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Ways To Boost Your Business Development In 2008

 

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January 2008 Issue | Volume 34 Number 1 | Page 45
Features

Online Social Networking for Lawyers

Online Networking for Fun and Profit

Quick tips for lawyers looking to dive into networking on sites like LinkedIn and Facebook.

Recently I received a phone call from an old friend from my publishing days who needed help editing a book. I declined due to time constraints but agreed to help find someone who could assist. Years ago I would have grabbed my Rolodex, but today’s first stop was LinkedIn.

LinkedIn is an online network of more than 15 million professionals around the globe. My LinkedIn account is networked to more than 1 million people through 120 first-degree contacts in my connections list. I quickly used it to find three different editors willing to talk with my friend about his project. He was thrilled and I am confident he’s receiving the help he needs. That’s just one example of the power of online networking—and one very applicable to the busy lawyer’s life. Instead of sending a desperate “all attorneys” e-mail looking for assistance in a given area, tools like LinkedIn can help identify resources faster and with less disruption.

How does it work? In the company’s words, “Your network consists of your connections, your connections’ connections, and the people they know.” It’s free to post a profile (think resume on steroids) and you can find colleagues, friends and clients by searching the global network by keyword, name, company or geography, or with your Outlook address book as a starter. A paid membership gives more features, such as contacting those outside your network via an “InMail” or seeing who has viewed your profile on the site.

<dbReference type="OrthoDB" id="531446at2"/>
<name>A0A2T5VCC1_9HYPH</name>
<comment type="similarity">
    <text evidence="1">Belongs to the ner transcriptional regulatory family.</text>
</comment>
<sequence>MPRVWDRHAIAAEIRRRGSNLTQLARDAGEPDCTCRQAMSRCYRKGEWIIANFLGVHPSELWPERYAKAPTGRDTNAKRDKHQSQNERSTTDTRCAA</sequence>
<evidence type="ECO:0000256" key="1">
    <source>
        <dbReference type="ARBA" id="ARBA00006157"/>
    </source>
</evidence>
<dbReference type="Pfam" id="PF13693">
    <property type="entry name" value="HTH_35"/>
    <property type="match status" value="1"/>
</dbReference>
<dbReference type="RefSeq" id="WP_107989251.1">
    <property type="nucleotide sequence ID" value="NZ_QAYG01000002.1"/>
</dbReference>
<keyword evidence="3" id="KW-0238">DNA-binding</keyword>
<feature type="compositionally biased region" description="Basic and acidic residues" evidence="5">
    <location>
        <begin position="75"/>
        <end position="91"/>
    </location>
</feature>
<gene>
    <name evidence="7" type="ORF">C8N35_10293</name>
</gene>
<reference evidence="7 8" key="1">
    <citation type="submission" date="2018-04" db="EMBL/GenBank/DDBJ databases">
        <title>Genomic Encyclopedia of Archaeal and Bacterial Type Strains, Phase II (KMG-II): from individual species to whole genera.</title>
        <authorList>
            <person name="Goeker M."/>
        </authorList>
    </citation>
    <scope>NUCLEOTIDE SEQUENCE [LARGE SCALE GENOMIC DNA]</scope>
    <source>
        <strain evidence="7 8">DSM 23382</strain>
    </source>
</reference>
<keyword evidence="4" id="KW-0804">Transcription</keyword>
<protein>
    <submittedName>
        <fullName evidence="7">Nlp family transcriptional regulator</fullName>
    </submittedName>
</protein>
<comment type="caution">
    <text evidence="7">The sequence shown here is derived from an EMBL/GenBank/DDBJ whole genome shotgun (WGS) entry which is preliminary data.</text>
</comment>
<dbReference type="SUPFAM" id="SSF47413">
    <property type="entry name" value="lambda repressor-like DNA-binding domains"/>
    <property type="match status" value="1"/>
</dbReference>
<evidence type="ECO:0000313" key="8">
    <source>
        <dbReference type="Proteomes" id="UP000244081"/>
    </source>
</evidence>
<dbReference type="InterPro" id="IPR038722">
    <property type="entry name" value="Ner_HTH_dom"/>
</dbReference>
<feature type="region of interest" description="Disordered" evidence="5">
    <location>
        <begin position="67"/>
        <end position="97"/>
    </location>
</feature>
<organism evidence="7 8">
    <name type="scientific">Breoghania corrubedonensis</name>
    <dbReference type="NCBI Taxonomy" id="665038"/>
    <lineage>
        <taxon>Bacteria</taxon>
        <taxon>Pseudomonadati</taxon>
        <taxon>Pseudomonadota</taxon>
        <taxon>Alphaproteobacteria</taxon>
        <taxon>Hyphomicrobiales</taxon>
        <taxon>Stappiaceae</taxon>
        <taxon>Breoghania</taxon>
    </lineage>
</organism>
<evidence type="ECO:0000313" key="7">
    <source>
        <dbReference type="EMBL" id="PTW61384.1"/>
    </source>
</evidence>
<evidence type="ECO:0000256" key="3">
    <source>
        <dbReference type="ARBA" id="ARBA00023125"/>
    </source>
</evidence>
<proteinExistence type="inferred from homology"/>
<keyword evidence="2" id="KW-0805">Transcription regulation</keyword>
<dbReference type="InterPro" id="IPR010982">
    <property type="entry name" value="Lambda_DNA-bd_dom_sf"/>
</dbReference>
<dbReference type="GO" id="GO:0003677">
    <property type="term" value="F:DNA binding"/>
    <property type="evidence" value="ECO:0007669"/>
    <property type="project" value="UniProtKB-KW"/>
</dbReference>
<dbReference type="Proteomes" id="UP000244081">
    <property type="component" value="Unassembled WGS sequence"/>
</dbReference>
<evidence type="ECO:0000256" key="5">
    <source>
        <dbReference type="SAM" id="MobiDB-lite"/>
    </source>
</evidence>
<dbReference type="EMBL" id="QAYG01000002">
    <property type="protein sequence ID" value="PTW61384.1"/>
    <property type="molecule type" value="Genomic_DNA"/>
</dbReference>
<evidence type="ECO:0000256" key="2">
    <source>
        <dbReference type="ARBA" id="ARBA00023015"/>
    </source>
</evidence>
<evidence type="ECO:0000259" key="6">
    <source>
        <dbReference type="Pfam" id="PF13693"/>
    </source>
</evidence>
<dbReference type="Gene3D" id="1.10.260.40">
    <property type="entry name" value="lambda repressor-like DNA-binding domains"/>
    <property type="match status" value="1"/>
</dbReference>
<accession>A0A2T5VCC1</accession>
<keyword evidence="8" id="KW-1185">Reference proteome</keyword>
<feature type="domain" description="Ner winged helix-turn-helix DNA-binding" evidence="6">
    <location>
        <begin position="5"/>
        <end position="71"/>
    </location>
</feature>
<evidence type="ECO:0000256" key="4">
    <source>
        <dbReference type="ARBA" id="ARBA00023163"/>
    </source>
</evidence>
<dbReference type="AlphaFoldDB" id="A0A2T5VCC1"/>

Here are some quick tips for law practices looking to dive into networking on sites like LinkedIn and Facebook.

  • Search through the sites to see how many of your clients and colleagues are now using these tools.
  • Rather than blocking access to social networking sites, work to steer your lawyers and staff to use the tools productively for the benefit of the firm. A recent BusinessWeek article profiled a Silicon Valley software company hosting “Facebook Fridays” to encourage employees on “updating their profiles, collaborating with colleagues and clients, and recruiting.”
  • Use online networking to improve communication and awareness with your clients and alumni. This is just one more way to keep your firm top of mind and keep clients and potential referrals connected to you.
  • Establish an online networking policy for your firm as a guide for new users and a boundary for people already using the tools.
  • Consider using LinkedIn, Facebook or a customized intranet network (like www.selectminds.com or www.intronetworks.com) to turbocharge an existing CRM or act as an alternative. With discipline, a firm may gain much of the CRM benefit for a fraction of the price.

About the Author

Christopher Batio is Assistant Director for Proposal Development and Competitive Intelligence at Crowell & Moring LLP in Washington, DC. He has worked in professional services marketing with organizations like GE and KPMG for the past 10 years.

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